Scoliosis Pain

What is scoliosis pain?

Scoliosis is a medical condition that causes the misalignment and/or rotation of the vertebrae to result in deformity of the spinal column and compression of the spinal cord or nerve roots. A potentially crippling disease, scoliosis affects over 2% of the American population and may affect any portion of the spinal column although the thoracic and lumbar spine are more commonly involved.

The disease is usually diagnosed in pre-adolescent children, mostly young girls, and can be so severe as to affect the development and function of other vital organs including the heart, lung, liver, or kidneys.

Scoliosis gradually crowds and compresses the spinal cord or nerve roots in the spinal canal, resulting in severe damage to the central nervous system structures. Symptoms include severe pain, numbness of the upper or lower extremities, loss of muscle strength, loss of sexual function, bowel or urinary incontinence, and deformity of the neck, upper or lower back. Pain may be sudden or gradual onset and is felt in the neck, mid or low back and can be aggravated by movement or prolonged sitting, standing or walking.

What causes scoliosis pain?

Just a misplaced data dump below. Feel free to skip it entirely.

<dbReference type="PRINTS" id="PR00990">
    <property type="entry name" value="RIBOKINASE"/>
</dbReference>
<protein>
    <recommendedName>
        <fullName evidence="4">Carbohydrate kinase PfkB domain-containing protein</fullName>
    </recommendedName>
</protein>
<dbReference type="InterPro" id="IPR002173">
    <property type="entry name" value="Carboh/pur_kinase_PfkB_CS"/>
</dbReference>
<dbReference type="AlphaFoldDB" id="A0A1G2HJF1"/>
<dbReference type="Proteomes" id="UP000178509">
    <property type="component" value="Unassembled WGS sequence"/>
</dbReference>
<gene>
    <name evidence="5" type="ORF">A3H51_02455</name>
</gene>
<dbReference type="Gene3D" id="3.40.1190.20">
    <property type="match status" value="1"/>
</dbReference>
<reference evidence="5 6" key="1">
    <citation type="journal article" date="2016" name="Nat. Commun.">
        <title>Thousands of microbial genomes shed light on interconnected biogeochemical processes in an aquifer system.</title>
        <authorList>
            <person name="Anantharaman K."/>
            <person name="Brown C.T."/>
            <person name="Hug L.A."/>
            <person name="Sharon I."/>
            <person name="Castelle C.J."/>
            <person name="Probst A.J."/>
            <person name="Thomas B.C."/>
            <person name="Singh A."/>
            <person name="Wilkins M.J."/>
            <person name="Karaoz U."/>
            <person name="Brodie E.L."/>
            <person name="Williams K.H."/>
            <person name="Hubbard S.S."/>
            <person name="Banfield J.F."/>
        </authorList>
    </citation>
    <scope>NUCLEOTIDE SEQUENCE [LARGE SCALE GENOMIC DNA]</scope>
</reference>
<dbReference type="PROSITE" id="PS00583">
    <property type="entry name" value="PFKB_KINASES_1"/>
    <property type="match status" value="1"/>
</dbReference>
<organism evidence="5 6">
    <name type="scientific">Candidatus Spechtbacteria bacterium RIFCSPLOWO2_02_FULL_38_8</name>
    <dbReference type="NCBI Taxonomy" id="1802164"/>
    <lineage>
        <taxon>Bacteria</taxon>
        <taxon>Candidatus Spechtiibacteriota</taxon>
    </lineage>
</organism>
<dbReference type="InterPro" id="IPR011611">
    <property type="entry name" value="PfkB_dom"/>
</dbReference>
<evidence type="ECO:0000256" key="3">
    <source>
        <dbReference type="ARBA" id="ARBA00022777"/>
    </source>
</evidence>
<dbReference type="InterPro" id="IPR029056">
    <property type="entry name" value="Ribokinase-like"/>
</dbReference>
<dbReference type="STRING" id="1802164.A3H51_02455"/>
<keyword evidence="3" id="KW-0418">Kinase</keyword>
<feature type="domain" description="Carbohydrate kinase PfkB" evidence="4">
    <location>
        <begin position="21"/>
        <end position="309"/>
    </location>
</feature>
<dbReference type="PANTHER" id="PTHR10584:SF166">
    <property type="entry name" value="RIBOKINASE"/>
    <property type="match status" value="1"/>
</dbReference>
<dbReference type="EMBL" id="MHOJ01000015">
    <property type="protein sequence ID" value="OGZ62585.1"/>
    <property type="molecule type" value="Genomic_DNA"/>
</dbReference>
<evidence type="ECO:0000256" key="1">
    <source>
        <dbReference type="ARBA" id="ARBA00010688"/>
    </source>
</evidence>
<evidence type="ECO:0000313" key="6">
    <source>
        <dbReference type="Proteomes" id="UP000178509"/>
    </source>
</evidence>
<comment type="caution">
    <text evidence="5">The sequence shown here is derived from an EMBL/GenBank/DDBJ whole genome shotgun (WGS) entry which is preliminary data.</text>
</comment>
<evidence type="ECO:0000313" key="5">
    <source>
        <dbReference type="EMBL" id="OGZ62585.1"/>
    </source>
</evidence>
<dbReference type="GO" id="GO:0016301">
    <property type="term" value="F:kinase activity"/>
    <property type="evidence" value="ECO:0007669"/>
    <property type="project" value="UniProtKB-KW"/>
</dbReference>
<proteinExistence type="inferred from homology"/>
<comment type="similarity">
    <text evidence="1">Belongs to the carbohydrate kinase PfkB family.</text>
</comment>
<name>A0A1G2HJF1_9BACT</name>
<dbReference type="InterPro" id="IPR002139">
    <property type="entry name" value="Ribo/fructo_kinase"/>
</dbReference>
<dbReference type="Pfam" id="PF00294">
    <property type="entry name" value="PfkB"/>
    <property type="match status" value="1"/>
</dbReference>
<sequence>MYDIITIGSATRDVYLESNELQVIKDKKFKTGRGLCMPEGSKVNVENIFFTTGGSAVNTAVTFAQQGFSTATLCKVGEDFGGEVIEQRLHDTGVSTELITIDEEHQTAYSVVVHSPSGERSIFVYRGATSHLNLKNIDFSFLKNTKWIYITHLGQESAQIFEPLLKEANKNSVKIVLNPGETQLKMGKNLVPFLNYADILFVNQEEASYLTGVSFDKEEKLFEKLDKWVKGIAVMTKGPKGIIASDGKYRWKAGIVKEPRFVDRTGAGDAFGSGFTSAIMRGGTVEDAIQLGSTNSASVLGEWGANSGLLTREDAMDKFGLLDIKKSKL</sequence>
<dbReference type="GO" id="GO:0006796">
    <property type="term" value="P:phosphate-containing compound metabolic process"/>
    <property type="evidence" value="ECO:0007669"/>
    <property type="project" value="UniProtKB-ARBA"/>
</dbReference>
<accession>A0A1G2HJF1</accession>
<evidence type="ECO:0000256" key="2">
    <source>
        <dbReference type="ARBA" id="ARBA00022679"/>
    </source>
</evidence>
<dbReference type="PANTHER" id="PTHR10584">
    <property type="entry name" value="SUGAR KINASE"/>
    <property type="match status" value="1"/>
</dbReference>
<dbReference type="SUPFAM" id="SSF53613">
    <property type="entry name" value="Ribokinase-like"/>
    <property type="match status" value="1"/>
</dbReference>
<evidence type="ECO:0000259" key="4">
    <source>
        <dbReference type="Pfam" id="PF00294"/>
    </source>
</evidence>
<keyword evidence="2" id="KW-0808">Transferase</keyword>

Scoliosis is typically from a congenital deformity from birth or is idiopathic, which means the cause is unknown.

Some idiopathic forms of scoliosis may be acquired after an acute injury or progressive deterioration of the spinal vertebral column over time from degenerative disc disease or degenerative joint disease of the spine. Acquired scoliosis may be a result of an acute vertebral fracture, or osteoarthritis (degenerative joint disease) of the joints or the spine (facet joints), which cause spinal vertebrae to become deformed, rotated or misaligned.

How to treat scoliosis pain

As with most diseases of the spinal column, there is no cure for scoliosis. Bracing the back is considered necessary in some cases of pre-adolescent scoliosis to prevent progression of the disease.

The standard treatments for scoliosis pain are over-the-counter pain medication, prescription narcotic and non-narcotic pain medication, rest, physical therapy, steroid injections, and traction. These treatments are typically not sufficient and, in the case of oral medication, have serious side effects such as sedation, nausea, constipation, and addiction. Extended use of over-the-counter medications, such as ibuprofen, naproxen, and acetaminophen, can cause stomach ulcers and kidney, heart, or liver failure. Surgery may be required if the pain does not resolve or when severe nerve damage is evident.

Sudden severe pain, especially in the chest, arms, or head, pain associated with fever, numbness or weakness, or pain in any area of the body that does not resolve after a couple of weeks, should always be evaluated by a physician to be certain that other medical conditions, including heart disease, stroke, infections, or even cancer is not the underlying cause of pain.

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